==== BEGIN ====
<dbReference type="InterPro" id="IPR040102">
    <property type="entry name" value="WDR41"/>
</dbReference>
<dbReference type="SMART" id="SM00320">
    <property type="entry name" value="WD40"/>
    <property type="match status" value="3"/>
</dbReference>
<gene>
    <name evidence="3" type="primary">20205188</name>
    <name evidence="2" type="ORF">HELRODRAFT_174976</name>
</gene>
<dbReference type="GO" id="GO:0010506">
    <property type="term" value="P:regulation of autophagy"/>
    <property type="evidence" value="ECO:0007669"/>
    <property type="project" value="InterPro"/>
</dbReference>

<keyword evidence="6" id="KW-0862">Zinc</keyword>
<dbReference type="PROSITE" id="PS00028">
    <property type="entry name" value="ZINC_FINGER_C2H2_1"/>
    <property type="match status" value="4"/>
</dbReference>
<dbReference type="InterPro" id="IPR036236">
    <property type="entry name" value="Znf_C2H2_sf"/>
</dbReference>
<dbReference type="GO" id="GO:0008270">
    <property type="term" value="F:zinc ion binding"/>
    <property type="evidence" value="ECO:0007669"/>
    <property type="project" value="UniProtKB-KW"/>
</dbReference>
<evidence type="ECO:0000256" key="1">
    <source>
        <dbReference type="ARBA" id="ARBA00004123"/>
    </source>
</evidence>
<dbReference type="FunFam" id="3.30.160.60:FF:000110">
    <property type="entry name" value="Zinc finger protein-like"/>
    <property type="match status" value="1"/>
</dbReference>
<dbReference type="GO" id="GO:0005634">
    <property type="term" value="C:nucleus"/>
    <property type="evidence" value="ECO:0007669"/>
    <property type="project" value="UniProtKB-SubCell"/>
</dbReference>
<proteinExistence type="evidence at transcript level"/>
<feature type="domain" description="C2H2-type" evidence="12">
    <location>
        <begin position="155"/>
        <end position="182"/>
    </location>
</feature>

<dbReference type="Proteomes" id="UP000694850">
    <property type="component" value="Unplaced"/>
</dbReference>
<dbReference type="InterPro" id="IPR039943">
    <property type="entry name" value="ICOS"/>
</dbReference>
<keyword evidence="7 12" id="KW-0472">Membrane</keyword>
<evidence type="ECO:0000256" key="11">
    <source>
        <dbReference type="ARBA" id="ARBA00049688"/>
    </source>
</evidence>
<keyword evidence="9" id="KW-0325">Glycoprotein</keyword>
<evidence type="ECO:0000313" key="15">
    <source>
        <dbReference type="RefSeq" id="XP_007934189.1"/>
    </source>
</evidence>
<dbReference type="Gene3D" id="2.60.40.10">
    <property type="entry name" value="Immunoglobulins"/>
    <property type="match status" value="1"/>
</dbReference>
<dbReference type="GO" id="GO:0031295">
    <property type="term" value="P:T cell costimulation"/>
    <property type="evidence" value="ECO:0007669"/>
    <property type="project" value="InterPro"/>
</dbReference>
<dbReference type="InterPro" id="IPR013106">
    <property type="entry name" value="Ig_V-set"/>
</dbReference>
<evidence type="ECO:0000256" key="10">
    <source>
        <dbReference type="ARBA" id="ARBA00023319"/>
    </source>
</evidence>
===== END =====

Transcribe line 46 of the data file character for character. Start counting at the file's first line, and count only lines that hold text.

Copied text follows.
    <location>